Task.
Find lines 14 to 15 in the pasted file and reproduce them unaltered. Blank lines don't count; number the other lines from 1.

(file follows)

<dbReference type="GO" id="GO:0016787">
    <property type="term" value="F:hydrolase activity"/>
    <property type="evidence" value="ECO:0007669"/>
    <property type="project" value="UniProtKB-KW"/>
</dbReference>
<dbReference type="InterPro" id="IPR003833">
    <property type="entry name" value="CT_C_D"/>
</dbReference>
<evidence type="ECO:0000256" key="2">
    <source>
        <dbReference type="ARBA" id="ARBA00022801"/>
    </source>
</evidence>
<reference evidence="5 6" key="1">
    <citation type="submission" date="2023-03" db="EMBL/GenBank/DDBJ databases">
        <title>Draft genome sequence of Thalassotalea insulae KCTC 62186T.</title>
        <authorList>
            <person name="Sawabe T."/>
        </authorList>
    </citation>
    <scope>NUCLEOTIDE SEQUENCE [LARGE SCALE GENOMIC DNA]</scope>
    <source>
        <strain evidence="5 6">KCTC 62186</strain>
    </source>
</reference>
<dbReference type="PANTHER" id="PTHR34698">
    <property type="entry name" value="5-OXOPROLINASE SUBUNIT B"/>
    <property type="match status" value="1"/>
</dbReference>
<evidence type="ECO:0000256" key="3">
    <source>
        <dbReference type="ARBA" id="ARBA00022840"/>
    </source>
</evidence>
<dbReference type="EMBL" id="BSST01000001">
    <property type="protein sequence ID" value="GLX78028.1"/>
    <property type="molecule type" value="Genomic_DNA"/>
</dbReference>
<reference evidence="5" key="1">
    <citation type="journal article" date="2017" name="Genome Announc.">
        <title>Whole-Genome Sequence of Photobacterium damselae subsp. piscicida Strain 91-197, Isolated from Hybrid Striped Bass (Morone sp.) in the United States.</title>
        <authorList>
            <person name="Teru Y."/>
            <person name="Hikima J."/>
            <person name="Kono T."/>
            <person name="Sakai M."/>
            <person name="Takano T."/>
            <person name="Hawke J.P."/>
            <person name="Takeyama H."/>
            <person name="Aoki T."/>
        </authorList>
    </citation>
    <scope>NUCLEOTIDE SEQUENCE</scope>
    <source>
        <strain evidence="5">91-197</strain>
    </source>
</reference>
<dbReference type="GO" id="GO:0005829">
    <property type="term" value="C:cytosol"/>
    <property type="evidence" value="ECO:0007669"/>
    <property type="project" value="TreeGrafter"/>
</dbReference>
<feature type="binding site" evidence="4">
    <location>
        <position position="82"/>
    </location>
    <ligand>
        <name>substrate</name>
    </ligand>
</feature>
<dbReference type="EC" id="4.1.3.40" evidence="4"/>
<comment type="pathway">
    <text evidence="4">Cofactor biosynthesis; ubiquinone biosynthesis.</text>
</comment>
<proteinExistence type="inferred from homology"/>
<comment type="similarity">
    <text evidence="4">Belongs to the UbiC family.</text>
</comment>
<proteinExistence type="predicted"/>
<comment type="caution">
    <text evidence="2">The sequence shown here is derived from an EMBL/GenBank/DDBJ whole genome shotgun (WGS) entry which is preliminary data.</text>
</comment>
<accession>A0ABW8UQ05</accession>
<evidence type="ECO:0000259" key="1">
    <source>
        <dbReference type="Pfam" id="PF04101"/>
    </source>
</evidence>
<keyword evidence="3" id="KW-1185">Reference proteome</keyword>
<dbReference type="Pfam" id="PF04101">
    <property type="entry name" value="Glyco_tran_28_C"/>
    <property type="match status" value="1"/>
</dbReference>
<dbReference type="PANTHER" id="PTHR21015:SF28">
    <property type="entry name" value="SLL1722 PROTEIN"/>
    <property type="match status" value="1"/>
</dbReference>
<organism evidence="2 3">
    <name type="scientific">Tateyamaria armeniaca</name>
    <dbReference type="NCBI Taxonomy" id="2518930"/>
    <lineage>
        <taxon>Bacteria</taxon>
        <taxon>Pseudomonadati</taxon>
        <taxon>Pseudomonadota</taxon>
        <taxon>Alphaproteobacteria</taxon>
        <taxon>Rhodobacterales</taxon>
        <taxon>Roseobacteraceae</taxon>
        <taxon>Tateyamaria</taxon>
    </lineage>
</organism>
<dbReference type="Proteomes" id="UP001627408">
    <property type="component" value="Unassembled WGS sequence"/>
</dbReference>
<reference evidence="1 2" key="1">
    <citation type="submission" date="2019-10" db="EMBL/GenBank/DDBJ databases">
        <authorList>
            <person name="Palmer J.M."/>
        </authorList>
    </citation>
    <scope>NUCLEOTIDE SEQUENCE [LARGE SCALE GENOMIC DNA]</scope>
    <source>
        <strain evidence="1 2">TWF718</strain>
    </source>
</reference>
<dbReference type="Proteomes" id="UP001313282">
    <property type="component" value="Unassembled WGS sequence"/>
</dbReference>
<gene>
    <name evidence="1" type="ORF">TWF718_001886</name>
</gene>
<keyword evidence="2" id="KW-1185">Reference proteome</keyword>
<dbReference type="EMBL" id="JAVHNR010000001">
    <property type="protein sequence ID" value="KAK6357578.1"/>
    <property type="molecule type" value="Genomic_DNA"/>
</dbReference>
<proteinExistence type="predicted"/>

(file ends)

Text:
<reference evidence="5 6" key="1">
    <citation type="submission" date="2023-03" db="EMBL/GenBank/DDBJ databases">